Police staff jobs at risk as force reduces cost of outsourcing contractForce says changing financial climate means workforce numbers need to be reduced
A number of police staff jobs are at risk after a force decided to adjust its outsourcing contract to cope with the challenging financial climate.
Cleveland Police entered into a £183.3 million deal with outsourcing giant Sopra Steria in 2010 to provide services including ICT, the control room and finance in the hope of saving £70.9 million over ten years.
However, due to the changing demand on policing since the partnership was formed, the force says it now needs to reduce the annual contract cost by around £2.9 million per year in order to achieve a balanced budget in years to come.
As a result, it has been anticipated that Sopra Steria will need to reduce workforce numbers by around 73 full time posts – with an additional 20 staff transferring back to Cleveland Police.
Temporary Chief Constable Iain Spitall said: “A great deal of work has already taken place to ensure we deliver the best possible service in line with our budget constraints.
“The unfortunate consequence of this reduction means that there will be job losses and we understand how difficult this will be for local people and their families. I know that the team at Sopra Steria will do what they can to ensure that compulsory redundancies are kept to a minimum and will provide support to those affected.”
A voluntary redundancy scheme will be re-opened in order to reduce the number of compulsory job losses.
A spokesman for the force was unable to give further details on where the job losses might come from but six front desks posts are among those at risk, following a decision to close nine front desks across the area.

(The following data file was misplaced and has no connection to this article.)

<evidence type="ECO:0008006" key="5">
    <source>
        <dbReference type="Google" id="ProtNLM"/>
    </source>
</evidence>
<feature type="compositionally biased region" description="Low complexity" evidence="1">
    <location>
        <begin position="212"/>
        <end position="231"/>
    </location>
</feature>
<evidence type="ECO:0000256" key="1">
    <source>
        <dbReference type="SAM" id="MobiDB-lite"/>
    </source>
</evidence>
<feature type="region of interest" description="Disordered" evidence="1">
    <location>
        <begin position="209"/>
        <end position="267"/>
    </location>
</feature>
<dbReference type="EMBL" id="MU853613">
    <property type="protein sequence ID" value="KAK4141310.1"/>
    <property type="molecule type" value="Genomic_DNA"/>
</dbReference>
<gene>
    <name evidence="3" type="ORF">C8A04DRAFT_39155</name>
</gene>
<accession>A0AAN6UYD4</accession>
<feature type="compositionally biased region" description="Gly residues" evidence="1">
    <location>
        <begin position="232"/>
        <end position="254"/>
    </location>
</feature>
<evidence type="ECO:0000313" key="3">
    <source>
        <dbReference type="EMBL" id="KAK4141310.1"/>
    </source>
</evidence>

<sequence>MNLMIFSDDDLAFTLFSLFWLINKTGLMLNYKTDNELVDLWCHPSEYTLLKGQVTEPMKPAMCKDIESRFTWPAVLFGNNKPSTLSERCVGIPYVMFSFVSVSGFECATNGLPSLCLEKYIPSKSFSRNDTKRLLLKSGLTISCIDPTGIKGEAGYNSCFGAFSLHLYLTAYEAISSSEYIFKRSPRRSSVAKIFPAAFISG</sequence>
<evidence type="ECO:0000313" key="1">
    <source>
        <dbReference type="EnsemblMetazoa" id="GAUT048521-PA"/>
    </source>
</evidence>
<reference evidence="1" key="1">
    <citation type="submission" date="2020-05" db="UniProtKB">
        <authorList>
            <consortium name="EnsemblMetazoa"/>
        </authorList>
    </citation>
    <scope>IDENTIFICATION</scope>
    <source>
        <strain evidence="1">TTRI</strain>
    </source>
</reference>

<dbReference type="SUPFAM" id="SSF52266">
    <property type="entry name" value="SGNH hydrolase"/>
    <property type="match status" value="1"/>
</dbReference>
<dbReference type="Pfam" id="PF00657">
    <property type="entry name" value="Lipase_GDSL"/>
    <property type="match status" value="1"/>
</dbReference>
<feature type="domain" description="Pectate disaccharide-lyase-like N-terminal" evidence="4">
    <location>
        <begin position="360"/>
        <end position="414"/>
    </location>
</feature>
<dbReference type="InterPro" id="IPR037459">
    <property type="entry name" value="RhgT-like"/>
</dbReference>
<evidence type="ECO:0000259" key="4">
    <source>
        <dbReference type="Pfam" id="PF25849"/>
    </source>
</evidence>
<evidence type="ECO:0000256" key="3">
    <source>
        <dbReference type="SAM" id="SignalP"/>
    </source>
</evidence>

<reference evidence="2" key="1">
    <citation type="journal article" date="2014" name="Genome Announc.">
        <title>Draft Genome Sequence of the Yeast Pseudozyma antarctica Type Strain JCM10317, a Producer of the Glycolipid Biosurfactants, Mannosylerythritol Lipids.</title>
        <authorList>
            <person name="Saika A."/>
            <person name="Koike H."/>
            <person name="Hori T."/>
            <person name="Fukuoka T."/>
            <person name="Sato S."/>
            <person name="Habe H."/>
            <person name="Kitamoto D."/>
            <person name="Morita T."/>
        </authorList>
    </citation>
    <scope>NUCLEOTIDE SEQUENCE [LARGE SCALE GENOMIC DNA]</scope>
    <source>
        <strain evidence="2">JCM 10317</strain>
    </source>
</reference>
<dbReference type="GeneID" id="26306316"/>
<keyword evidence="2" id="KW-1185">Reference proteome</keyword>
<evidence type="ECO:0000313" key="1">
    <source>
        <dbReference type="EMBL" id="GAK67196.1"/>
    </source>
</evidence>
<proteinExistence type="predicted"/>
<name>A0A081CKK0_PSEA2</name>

The force states research carried out between August and October 2015 found that some front desks averaged less than one visitor per day, including receiving deliveries and people handing in lost property.
The police stations themselves will remain open, with officers continuing to patrol from the buildings and appointments still being held there with members of the public.
Video phones, which are already in use at other stations across the force, will be placed at the front of each building so there is a direct link to the police control room if needed.
“This change does not mean that we are withdrawing from our communities, it is about a common sense approach to ensure that we provide the best and most cost effective service to local people,” said T/CC Spittal.
“We are becoming a much more technological society and as the needs of the public change, we must adapt and use our budgets wisely.”
Police and Crime Commissioner Barry Coppinger said the decision to adjust the contract “was not taken lightly”.
“When the contract was signed in 2010, there was more money and resources available for Cleveland Police. The 2013 Comprehensive Spending Review had a huge impact on the police service and the way that police forces operate,” he said.
“As the work of the force has changed over time, I appreciate that the requirements of the contract must change now that we are six years on.
“It is with a heavy heart that I have agreed to the recommendations and I understand the impact of the changes and the effects they have on local people. I have been given assurances that support is being made available for those affected.”
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